"Long-term commitment to new learning and new philosophy is required of any management that seeks transformation. The timid and the fainthearted, and the people that expect quick results, are doomed to disappointment."
According to W. Edwards Deming, American companies require nothing less than a transformation of management style and of governmental relations with industry. In Out of the Crisis, originally published in 1982, Deming offers a theory of management based on his famous 14 Points for Management. Management's failure to plan for the future, he claims, brings about loss of market, which brings about loss of jobs. Management must be judged not only by the quarterly dividend, but by innovative plans to stay in business, protect investment, ensure future dividends, and provide more jobs through improved product and service. In simple, direct language, he explains the principles of management transformation and how to apply them.
Previously published by MIT-CAES
So began Douglas McGregor in this 1960 management classic. It was a seemingly simple question he asked, yet it led to a fundamental revolution in management. Today, with the rise of the global economy, the information revolution, and the growth of knowledge-driven work, McGregor's simple but provocative question continues to resonate-perhaps more powerfully than ever before.
Heralded as one of the most important pieces of management literature ever written, a touchstone for scholars and a handbook for practitioners, The Human Side of Enterprise continues to receive the highest accolades nearly half a century after its initial publication. Influencing such major management gurus such as Peter Drucker and Warren Bennis, McGregor's revolutionary Theory Y-which contends that individuals are self-motivated and self-directed-and Theory X-in which employees must be commanded and controlled-has been widely taught in business schools, industrial relations schools, psychology departments, and professional development seminars for over four decades.
In this special annotated edition of the worldwide management classic, Joel Cutcher-Gershenfeld, Senior Research Scientist in MIT's Sloan School of Management and Engineering Systems Division, shows us how today's leaders have successfully incorporated McGregor's methods into modern management styles and practices. The added quotes and commentary bring the content right into today's debates and business models.
Now more than ever, the timeless wisdom of Douglas McGregor can light the path towards a management style that nurtures leadership capability, creates effective teams, ensures internal alignment, achieves high performance, and cultivates an authentic, value-driven workplace--lessons we all need to learn as we make our way in this brave new world of the 21st century.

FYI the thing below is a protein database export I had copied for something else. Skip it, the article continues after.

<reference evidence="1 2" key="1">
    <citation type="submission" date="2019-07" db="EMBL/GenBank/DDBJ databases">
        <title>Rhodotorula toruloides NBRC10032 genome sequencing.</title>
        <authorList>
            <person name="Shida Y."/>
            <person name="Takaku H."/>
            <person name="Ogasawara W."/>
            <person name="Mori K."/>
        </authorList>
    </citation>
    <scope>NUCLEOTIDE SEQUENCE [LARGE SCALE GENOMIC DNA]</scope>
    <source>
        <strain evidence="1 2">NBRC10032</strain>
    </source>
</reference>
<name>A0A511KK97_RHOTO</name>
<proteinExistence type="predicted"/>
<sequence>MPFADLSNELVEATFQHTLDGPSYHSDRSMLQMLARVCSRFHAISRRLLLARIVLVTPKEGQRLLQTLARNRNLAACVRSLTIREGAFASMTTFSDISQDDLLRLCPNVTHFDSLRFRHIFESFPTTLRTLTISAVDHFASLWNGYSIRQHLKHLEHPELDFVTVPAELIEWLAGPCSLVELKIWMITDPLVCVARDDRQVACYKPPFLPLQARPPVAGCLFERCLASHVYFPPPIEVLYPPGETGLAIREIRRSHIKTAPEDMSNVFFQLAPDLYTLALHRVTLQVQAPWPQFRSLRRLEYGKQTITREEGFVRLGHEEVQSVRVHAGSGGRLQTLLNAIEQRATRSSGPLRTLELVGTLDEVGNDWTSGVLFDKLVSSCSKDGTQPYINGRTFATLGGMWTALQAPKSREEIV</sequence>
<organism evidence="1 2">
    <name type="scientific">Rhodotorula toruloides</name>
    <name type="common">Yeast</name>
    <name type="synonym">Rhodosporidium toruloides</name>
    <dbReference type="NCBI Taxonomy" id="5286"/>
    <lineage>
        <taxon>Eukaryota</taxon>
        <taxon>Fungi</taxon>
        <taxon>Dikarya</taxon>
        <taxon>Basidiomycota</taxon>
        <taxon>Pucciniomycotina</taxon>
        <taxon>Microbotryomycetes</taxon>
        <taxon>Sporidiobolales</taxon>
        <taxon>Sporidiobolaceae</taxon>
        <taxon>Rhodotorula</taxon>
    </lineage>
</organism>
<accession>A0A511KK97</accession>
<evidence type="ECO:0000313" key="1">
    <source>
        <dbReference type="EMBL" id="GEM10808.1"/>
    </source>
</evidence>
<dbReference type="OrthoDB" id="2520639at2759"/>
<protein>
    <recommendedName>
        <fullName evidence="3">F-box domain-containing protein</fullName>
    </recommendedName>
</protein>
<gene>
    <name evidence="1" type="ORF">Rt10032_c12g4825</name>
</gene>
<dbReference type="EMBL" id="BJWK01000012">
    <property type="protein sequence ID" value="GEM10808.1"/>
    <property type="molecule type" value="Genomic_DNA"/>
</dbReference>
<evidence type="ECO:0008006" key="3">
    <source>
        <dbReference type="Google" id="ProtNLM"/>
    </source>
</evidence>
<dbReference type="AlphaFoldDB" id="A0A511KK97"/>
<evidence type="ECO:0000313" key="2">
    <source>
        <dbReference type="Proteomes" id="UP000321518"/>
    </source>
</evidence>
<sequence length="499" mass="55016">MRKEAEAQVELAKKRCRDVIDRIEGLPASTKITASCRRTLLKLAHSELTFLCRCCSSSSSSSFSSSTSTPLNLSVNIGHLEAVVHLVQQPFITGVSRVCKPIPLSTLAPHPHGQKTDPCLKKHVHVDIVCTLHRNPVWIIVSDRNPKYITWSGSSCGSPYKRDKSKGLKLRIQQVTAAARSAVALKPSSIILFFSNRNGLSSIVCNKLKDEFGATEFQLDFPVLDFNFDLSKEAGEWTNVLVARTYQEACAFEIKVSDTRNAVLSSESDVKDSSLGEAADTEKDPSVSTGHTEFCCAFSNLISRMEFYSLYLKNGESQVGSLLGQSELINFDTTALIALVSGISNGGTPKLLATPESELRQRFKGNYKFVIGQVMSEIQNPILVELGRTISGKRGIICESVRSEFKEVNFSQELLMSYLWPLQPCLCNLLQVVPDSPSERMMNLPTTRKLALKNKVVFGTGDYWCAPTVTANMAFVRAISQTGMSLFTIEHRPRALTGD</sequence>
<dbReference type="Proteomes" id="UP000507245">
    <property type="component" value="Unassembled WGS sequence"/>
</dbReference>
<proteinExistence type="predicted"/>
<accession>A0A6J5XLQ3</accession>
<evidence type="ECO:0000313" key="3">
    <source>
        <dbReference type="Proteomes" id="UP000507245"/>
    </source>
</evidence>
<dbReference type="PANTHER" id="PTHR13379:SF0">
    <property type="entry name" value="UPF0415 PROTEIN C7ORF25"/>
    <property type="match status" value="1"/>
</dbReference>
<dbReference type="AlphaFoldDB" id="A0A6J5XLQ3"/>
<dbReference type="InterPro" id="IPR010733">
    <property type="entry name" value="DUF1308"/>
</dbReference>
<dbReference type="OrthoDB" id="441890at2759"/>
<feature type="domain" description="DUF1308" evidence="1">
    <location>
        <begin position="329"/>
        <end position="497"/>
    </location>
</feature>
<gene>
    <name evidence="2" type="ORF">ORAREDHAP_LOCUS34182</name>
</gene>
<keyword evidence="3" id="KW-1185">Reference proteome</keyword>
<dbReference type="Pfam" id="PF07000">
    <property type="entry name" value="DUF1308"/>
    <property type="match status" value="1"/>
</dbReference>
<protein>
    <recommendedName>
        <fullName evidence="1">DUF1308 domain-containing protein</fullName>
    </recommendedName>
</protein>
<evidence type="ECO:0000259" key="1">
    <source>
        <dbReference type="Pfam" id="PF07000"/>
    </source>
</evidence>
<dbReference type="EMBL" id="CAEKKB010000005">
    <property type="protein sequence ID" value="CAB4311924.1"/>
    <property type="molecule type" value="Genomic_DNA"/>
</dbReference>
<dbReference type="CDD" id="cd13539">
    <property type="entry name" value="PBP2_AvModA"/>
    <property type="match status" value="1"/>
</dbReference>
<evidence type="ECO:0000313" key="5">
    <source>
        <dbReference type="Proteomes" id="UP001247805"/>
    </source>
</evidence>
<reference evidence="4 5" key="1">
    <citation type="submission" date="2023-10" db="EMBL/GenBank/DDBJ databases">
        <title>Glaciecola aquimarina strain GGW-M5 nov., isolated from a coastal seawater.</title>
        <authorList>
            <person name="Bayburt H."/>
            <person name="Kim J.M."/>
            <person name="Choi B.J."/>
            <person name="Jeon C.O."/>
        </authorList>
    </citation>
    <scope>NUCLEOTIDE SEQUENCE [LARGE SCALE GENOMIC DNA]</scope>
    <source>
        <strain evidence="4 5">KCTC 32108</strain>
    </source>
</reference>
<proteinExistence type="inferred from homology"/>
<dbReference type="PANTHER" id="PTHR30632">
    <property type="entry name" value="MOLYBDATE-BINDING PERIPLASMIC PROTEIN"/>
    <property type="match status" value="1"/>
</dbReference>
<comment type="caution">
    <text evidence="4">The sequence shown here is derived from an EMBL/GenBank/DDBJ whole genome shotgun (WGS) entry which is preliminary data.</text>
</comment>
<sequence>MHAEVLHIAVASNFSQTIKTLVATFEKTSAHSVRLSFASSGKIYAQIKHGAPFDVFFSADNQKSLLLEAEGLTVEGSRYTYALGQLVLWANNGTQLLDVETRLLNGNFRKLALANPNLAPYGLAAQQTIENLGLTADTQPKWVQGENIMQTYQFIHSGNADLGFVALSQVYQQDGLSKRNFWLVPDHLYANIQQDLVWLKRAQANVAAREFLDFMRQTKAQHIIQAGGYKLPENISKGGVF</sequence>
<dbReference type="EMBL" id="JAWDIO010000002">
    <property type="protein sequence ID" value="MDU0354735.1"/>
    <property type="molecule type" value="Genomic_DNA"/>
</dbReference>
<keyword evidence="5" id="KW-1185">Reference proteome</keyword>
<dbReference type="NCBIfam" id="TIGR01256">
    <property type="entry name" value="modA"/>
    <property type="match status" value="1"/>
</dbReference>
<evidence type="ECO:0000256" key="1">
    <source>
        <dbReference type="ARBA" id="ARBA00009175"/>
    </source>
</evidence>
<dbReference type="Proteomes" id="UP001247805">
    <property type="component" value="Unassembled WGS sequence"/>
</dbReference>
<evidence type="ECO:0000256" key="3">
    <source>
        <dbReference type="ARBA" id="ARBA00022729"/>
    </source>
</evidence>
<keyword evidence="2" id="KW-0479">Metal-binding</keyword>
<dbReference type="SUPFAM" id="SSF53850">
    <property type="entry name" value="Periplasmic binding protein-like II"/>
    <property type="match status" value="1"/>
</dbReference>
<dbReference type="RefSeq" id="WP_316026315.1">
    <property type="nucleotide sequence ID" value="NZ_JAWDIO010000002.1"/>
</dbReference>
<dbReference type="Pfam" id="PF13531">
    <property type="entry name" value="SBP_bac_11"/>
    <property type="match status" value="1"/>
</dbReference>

Since Welch retired in 2001 as chairman and chief executive officer of GE, he has traveled the world, speaking to more than 250,000 people and answering their questions on dozens of wide-ranging topics.
Inspired by his audiences and their hunger for straightforward guidance, Welch has written both a philosophical and pragmatic book, which is destined to become the bible of business for generations to come. It clearly lays out the answers to the most difficult questions people face both on and off the job.
Welch's objective is to speak to people at every level of an organization, in companies large and small. His audience is everyone from line workers to MBAs, from project managers to senior executives. His goal is to help everyone who has a passion for success.
Welch begins Winning with an introductory section called "Underneath It All," which describes his business philosophy. He explores the importance of values, candor, differentiation, and voice and dignity for all.
The core of Winning is devoted to the real "stuff" of work. This main part of the book is split into three sections. The first looks inside the company, from leadership to picking winners to making change happen. The second section looks outside, at the competition, with chapters on strategy, mergers, and Six Sigma, to name just three. The next section of the book is about managing your career—from finding the right job to achieving work-life balance.
Welch's optimistic, no excuses, get-it-done mind-set is riveting. Packed with personal anecdotes and written in Jack's distinctive no b.s. voice, Winning offers deep insights, original thinking, and solutions to nuts-and-bolts problems that will change the way people think about work.
In factories around the world, Toyota consistently makes the highest-quality cars with the fewest defects of any competing manufacturer, while using fewer man-hours, less on-hand inventory, and half the floor space of its competitors. The Toyota Way is the first book for a general audience that explains the management principles and business philosophy behind Toyota's worldwide reputation for quality and reliability.